Summary: (Taken from GoodReads) For generations, four Clans of wild cats have shared the forest according to the laws laid down by their warrior ancestors. But the ThunderClan cats are in grave danger, and the sinister ShadowClan grows stronger every day. Noble warriors are dying– and some deaths are more mysterious than others.
In the midst of this turmoil appears an ordinary house cat named Rusty . . . who may turn out to be the bravest warrior of them all.
Thoughts: From the time I first picked up this book, to now, I have had a soft spot for this series. While on the surface it may seem like something bland an uninteresting, a series for little kids, rest assured that this series contains some very heavy stuff as it goes along.
However, you don’t get to see much of that in this first book. Into the Wild is more of a coming-of-age tale of Rusty, a housecat who longs to be free and roam the outdoors. Through luck and skill, he manages to find a place within one of the four cat Clans in the nearby forest, and becomes Firepaw, and eventually Fireheart when he becomes a full warrior for the Clan.
In many ways, this book isn’t too different from many fish-out-of-water tales, either. As someone who has lived his life as an outsider, Firepaw is in that wonderful position to have everything explained to him by others, making him a proxy for the reader. As Firepaw learns, so do we. This is handled quite well, really, and the info-dumps are neither long nor boring. Erin Hunter (who is actually a group of authors writing under a pseudonym, but for simplicity’s sake I’ll refer to them as a single person) certainly shows off a high degree of creative talent in the world that is set up around the Clan cats. Rituals, history, mythology, all of it’s there, from the perspective of feral cats.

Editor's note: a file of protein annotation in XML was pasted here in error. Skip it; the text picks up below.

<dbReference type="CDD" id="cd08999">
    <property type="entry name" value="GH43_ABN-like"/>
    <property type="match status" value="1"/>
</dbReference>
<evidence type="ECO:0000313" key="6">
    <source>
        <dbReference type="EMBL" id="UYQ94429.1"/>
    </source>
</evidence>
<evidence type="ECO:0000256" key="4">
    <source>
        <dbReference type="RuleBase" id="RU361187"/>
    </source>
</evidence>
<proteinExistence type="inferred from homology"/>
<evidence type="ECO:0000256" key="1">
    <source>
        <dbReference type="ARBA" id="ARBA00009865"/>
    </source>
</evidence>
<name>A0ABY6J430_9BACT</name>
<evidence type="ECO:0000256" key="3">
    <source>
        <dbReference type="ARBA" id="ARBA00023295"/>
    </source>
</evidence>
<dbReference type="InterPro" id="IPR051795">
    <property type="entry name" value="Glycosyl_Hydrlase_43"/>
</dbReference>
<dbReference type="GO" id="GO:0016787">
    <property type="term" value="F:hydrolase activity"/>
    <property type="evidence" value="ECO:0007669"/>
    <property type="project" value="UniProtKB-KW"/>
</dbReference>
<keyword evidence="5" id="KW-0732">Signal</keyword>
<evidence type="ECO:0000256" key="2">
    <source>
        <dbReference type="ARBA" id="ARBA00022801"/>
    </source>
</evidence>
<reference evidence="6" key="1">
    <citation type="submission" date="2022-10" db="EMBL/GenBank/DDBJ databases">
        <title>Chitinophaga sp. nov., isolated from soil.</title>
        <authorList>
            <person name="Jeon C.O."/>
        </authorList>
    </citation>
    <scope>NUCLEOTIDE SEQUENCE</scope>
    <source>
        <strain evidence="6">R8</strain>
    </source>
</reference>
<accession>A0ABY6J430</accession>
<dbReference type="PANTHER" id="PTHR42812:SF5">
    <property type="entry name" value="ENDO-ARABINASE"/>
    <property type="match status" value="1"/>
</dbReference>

I find that this series straddles the line between a simple children’s tale and deeper fantasy. While there are clear fantastical elements, such as the presence of the supernatural and prophecies, most of the characters are more concerned with their mundane lives than with grand spiritual affairs, though spiritual believe certainly runs through them all. It’s a hard book to classify into a genre, though I think fantasy is probably the closest.
This is definitely a strong start to what I already know is a fantastic and deep series of books, though taken as part of the whole, it can be a little bit dull. There’s some political intrigue, discovery, plenty of action, but for the most part it’s intended as an introduction to the world that we’ll be seeing a lot more of in future books, and to much greater detail. If you read this and find yourself a little put off by how slow it can be sometimes, I’d recommend sticking it out and seeing your opinion after the second book, when much more of the plot really starts to take off.